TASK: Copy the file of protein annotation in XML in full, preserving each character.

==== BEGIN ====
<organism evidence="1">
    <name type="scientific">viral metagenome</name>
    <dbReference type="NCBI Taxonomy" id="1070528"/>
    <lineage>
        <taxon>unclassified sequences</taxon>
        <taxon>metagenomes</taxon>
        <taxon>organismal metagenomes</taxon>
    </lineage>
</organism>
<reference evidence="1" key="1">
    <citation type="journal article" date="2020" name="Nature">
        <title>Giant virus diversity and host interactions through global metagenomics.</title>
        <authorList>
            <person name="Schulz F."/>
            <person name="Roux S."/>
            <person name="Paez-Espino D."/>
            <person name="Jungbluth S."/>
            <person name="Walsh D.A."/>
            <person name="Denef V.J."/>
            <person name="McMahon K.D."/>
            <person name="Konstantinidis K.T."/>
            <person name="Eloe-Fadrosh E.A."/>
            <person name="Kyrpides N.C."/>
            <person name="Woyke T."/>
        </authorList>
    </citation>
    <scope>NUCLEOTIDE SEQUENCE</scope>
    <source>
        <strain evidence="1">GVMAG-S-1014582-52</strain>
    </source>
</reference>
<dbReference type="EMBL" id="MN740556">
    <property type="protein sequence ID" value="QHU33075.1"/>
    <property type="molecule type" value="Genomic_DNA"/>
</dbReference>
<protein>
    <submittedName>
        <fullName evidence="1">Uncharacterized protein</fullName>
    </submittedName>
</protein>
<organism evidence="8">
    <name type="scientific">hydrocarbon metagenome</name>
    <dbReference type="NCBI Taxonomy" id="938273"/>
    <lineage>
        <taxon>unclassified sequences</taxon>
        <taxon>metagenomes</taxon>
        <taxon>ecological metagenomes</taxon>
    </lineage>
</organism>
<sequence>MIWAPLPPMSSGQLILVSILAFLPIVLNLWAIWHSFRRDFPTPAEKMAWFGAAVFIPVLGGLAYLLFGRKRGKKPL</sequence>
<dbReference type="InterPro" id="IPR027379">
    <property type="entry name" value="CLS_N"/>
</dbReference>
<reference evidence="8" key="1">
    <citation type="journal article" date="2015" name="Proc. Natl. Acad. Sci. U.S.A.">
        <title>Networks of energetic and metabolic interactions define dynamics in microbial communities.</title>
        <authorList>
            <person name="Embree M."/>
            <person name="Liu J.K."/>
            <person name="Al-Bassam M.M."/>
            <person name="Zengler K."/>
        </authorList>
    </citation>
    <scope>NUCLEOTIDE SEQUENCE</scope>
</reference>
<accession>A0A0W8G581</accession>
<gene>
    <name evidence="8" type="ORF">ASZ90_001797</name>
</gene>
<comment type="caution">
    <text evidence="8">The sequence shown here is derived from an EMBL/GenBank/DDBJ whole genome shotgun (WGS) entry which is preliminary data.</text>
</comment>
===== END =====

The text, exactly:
<organism evidence="1">
    <name type="scientific">viral metagenome</name>
    <dbReference type="NCBI Taxonomy" id="1070528"/>
    <lineage>
        <taxon>unclassified sequences</taxon>
        <taxon>metagenomes</taxon>
        <taxon>organismal metagenomes</taxon>
    </lineage>
</organism>
<reference evidence="1" key="1">
    <citation type="journal article" date="2020" name="Nature">
        <title>Giant virus diversity and host interactions through global metagenomics.</title>
        <authorList>
            <person name="Schulz F."/>
            <person name="Roux S."/>
            <person name="Paez-Espino D."/>
            <person name="Jungbluth S."/>
            <person name="Walsh D.A."/>
            <person name="Denef V.J."/>
            <person name="McMahon K.D."/>
            <person name="Konstantinidis K.T."/>
            <person name="Eloe-Fadrosh E.A."/>
            <person name="Kyrpides N.C."/>
            <person name="Woyke T."/>
        </authorList>
    </citation>
    <scope>NUCLEOTIDE SEQUENCE</scope>
    <source>
        <strain evidence="1">GVMAG-S-1014582-52</strain>
    </source>
</reference>
<dbReference type="EMBL" id="MN740556">
    <property type="protein sequence ID" value="QHU33075.1"/>
    <property type="molecule type" value="Genomic_DNA"/>
</dbReference>
<protein>
    <submittedName>
        <fullName evidence="1">Uncharacterized protein</fullName>
    </submittedName>
</protein>
<organism evidence="8">
    <name type="scientific">hydrocarbon metagenome</name>
    <dbReference type="NCBI Taxonomy" id="938273"/>
    <lineage>
        <taxon>unclassified sequences</taxon>
        <taxon>metagenomes</taxon>
        <taxon>ecological metagenomes</taxon>
    </lineage>
</organism>
<sequence>MIWAPLPPMSSGQLILVSILAFLPIVLNLWAIWHSFRRDFPTPAEKMAWFGAAVFIPVLGGLAYLLFGRKRGKKPL</sequence>
<dbReference type="InterPro" id="IPR027379">
    <property type="entry name" value="CLS_N"/>
</dbReference>
<reference evidence="8" key="1">
    <citation type="journal article" date="2015" name="Proc. Natl. Acad. Sci. U.S.A.">
        <title>Networks of energetic and metabolic interactions define dynamics in microbial communities.</title>
        <authorList>
            <person name="Embree M."/>
            <person name="Liu J.K."/>
            <person name="Al-Bassam M.M."/>
            <person name="Zengler K."/>
        </authorList>
    </citation>
    <scope>NUCLEOTIDE SEQUENCE</scope>
</reference>
<accession>A0A0W8G581</accession>
<gene>
    <name evidence="8" type="ORF">ASZ90_001797</name>
</gene>
<comment type="caution">
    <text evidence="8">The sequence shown here is derived from an EMBL/GenBank/DDBJ whole genome shotgun (WGS) entry which is preliminary data.</text>
</comment>